Total Pageviews

Friday, November 11, 2011


         (Matthew 25:14-30)

          The parable this Sunday speaks about stewardship.  There were three stewards in the story who were given five, two and one talents respectively by the master who went on a journey.  When the reckoning time came, the stewards who had five and two doubled up their talents.  They were given more talents equal to their gain as a reward for their faithfulness.  The steward with one talent hid it because of fear for his master.  At the end his talent was taken away from him and he was cast out.
          God in his super-generosity has given each one of us with different talents, some are given more, some are given less depending on the mission of the individual.  Recently, the world mourned the loss of Steve Jobs, the i-genius behind the revolution of Apple who gave the world the imac, ipod, iphone and ipad.   In the Virtual Revolution of the internet, there are other geniuses who changed the world through their contributions: Tim Berners-Lee who founded the world wide web (www), Mark Zuckerberg who founded the Facebook, Sergey Brin and Larry Page who founded Google, Peter Thiel who founded Paypal, to name a few.  They have become icons of technology most especially for the Homo Interniticus (Man of the Internet).  These people did not just change the world but most especially they changed the way we live now.  Certainly they took up their talents and with their innovations and creativity, they gave them back to the world so that we can have free access to information, connect with other people and make life easier.  Although they have become billionaires as payoff for their contributions, we are still grateful to them.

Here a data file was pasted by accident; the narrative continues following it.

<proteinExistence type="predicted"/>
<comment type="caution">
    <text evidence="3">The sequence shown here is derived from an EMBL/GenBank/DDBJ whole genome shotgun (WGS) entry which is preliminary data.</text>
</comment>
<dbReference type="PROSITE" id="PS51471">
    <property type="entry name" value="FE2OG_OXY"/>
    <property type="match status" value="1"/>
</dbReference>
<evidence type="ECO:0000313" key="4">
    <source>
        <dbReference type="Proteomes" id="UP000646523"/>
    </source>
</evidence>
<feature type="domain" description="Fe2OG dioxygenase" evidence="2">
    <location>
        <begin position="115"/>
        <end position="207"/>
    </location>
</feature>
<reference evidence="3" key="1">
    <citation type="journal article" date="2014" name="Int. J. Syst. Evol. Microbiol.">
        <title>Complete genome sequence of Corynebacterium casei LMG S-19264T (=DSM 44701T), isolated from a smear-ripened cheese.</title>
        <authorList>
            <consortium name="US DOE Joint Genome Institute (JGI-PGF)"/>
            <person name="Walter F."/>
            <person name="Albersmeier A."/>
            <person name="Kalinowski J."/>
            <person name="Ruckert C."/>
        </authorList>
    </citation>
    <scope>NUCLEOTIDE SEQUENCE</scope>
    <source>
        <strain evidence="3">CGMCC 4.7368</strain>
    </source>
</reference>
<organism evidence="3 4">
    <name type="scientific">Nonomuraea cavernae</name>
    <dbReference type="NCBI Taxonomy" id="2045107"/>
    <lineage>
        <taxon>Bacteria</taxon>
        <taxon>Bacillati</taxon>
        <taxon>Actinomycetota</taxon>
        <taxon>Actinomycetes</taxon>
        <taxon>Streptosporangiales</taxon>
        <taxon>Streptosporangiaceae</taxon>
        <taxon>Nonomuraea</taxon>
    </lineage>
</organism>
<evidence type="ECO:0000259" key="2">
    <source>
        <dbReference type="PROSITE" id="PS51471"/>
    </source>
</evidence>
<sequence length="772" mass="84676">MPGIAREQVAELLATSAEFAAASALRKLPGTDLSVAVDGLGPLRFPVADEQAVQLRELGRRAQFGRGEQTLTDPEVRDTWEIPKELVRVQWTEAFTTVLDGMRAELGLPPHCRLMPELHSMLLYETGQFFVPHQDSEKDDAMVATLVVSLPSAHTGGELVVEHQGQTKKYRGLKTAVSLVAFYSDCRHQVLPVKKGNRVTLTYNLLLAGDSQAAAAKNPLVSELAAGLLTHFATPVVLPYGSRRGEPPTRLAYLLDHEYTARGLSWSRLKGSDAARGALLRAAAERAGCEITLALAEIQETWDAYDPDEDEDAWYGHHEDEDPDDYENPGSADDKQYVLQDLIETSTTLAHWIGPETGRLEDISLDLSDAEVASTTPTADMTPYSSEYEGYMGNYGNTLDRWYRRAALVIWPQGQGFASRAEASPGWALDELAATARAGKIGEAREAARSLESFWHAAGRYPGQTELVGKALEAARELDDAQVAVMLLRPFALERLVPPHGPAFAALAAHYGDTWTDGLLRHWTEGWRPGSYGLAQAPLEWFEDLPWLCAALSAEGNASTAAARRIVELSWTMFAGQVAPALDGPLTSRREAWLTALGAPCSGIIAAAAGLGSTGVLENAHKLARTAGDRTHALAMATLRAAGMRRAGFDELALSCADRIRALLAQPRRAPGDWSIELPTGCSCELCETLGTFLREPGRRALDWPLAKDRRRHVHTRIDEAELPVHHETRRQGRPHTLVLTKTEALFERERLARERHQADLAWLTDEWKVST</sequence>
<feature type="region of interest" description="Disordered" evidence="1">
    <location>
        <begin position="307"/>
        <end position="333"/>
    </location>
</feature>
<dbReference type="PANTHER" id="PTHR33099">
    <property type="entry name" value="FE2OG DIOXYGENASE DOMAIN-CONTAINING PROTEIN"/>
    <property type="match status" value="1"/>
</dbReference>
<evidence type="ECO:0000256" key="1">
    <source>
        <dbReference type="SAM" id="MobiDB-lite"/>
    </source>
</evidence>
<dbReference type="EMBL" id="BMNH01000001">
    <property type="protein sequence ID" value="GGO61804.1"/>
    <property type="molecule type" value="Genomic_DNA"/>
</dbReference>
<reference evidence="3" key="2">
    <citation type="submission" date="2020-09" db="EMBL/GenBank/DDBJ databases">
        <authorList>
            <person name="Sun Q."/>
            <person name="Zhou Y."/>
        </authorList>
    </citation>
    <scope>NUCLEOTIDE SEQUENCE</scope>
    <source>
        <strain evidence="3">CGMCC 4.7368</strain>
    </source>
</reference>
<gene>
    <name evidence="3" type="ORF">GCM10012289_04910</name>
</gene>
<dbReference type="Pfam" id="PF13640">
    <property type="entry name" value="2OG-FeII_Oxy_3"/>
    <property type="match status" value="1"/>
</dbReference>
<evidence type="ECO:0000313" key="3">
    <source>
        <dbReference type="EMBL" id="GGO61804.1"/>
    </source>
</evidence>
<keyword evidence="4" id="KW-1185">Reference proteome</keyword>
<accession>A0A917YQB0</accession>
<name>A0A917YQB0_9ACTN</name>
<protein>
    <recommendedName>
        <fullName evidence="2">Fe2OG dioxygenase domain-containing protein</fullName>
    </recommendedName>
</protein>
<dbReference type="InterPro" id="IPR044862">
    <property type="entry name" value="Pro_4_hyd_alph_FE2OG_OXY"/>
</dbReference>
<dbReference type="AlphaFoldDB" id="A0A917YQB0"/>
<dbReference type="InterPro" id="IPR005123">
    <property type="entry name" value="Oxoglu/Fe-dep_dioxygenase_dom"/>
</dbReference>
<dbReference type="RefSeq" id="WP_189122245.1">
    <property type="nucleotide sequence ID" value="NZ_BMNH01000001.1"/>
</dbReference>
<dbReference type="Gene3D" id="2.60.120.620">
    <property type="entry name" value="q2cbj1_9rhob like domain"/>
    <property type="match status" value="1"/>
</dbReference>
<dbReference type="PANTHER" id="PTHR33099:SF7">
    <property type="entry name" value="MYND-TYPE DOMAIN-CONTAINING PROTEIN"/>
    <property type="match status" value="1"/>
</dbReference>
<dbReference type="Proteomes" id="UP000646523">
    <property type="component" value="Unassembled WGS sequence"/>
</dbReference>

We do not discredit those outstanding people in other fields like science, medicine, literature, politics, etc. who gave us a better world to live in.  An example of this is Efren Peñaflorinda, the Filipino educator and social worker who was the CNN Hero of the Year 2009.  He made a difference in the lives of street children by giving them education using a pushcart.
          But we don’t need to be like Mark Zuckerberg or Steve Jobs to give our own contribution to the world in the grand scale of things.  First we have to acknowledge the talents we’ve got. Secondly, we develop them through diligent practice and hone them with the aid of tools like education and proper training.   That is why, we give the best education to our children because they hold in their hands the surprises of the future of unknown possibilities.  Through their career, they are able to shape a better world than the one we first found.  Thirdly, we offer them to the world in form of service so that others may live well and better.
          Steve Jobs died at the age of 56.  Not even his billions of dollars could add another second to his lifespan but history will honor him as an icon who gave his talents for a better world.   How do we want the world to remember us when we are gone?  Or is it better to ask: How much of our talents have we shared to the world?
          When we listen to the parable, we are reminded to be grateful for everything that we have: our being, our doing and our having.  These all came as gifts to us being God’s stewards in the forms of time, talents and treasures.  Because they are gifts, they are meant to be shared.  True wealth is not the material things that we acquire and keep but rather those which we have given and shared to enrich other people. We may not have the brilliant minds of Einstein and Shakespeare, nor the political power of Obama, nor the holiness of Mother Theresa and Pope John Paul II, but we can be visionaries and silent revolutionaries through our own little ways in making this world a better place to live in.

You can view my poetograph THE STEWARD at        

No comments:

Post a Comment